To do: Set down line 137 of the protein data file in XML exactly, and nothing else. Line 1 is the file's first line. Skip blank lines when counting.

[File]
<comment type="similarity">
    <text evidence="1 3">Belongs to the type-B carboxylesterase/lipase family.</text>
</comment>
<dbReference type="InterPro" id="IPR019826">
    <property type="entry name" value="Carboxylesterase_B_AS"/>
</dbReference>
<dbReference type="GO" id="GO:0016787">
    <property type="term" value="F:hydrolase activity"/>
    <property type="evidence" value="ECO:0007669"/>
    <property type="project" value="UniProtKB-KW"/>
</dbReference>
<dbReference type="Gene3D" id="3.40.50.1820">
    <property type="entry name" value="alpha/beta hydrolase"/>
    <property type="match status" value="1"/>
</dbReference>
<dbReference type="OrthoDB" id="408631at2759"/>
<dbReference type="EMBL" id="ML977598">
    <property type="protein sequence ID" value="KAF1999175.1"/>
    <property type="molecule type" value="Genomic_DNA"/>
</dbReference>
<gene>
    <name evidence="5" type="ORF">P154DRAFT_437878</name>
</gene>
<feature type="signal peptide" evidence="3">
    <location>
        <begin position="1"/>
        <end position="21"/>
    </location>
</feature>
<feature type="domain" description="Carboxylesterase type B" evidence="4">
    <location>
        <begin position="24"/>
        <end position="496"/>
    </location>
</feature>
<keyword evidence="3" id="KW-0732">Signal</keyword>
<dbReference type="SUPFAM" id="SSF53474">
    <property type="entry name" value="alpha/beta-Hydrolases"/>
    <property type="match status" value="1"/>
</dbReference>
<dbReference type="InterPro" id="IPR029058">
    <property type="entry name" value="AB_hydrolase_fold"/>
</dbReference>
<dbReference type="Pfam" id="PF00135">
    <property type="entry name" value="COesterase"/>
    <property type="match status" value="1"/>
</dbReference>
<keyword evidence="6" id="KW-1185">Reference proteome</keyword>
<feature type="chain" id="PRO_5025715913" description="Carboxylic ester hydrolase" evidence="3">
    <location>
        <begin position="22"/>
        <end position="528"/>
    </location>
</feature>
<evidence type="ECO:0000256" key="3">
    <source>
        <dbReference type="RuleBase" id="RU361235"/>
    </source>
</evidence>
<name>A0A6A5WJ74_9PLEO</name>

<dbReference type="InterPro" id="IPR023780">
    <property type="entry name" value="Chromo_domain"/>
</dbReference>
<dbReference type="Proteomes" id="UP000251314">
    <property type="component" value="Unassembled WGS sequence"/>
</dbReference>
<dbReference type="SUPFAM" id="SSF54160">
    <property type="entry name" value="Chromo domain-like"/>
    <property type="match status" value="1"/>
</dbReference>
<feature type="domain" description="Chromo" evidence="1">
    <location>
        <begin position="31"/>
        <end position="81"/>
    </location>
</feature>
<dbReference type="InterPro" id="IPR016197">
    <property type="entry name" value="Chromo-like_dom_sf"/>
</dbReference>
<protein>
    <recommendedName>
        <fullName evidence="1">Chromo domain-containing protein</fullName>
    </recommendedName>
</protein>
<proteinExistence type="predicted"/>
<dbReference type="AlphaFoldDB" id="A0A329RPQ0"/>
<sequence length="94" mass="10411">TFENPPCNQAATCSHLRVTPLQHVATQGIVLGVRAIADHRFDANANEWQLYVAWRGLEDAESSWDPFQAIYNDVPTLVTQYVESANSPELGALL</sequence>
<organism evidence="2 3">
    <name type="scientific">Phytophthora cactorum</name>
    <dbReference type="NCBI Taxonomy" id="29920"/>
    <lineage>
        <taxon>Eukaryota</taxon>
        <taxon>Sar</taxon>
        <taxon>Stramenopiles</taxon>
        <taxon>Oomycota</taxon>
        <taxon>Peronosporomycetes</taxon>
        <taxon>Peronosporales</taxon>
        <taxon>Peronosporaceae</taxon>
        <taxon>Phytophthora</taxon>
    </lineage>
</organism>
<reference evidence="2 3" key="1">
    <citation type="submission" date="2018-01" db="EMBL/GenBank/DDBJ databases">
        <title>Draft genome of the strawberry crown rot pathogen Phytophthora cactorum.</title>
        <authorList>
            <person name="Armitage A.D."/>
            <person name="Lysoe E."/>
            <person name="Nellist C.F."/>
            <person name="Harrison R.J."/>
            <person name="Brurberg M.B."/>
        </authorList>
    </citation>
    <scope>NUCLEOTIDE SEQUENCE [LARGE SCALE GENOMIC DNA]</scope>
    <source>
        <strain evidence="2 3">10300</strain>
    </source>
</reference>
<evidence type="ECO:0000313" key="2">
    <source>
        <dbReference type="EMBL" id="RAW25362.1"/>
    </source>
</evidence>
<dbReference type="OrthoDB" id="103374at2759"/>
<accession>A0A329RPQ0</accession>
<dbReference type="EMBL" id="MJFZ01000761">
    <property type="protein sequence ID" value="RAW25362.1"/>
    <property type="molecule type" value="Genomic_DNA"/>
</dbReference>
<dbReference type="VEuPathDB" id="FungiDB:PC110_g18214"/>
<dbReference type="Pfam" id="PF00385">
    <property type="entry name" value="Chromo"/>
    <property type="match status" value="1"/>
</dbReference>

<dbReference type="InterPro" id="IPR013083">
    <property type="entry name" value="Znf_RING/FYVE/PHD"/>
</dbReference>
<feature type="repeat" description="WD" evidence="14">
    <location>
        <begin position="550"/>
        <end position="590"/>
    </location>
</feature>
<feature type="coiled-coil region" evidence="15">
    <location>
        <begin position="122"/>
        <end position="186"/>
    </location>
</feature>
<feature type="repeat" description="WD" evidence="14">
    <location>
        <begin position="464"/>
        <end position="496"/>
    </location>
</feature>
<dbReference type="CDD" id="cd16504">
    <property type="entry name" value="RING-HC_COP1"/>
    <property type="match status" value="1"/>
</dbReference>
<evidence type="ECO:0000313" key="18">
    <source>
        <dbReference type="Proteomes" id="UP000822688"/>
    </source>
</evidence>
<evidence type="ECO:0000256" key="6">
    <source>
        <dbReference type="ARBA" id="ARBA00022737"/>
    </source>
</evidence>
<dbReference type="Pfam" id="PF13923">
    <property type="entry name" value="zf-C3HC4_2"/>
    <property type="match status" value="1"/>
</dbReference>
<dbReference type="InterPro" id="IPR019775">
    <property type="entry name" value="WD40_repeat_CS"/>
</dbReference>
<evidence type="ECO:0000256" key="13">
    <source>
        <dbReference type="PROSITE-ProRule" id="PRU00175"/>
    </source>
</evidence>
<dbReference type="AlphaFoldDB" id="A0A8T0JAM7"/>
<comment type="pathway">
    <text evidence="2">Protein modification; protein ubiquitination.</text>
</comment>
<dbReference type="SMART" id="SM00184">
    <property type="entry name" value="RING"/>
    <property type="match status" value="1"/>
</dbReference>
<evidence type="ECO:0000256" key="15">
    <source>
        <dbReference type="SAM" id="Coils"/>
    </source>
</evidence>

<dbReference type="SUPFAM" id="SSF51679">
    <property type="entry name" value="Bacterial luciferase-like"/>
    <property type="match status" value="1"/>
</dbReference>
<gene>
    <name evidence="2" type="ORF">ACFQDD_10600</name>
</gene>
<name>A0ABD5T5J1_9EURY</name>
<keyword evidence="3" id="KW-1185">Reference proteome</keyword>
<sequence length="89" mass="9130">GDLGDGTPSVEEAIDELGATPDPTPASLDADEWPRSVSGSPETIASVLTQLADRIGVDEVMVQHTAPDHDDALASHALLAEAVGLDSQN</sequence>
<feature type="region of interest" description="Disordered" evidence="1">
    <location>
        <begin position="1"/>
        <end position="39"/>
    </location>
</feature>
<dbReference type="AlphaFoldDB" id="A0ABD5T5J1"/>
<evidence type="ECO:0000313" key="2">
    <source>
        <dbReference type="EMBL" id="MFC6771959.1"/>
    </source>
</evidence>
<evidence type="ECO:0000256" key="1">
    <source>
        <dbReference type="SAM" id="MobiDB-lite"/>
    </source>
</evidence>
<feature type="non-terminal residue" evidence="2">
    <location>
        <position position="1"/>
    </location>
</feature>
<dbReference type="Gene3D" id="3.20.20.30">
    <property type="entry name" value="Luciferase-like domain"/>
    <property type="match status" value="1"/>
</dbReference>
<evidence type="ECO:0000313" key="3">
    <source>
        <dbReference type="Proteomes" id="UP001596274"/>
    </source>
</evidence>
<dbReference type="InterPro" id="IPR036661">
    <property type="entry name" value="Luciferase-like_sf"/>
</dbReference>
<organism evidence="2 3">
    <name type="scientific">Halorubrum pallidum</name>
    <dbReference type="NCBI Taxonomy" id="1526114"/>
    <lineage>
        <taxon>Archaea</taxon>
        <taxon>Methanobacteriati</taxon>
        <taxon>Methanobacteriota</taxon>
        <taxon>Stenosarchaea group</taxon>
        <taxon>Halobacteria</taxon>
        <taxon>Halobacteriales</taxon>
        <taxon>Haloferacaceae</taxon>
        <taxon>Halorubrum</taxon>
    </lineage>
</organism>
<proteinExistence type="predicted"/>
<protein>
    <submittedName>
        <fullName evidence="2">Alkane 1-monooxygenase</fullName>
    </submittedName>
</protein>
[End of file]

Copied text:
<feature type="repeat" description="WD" evidence="14">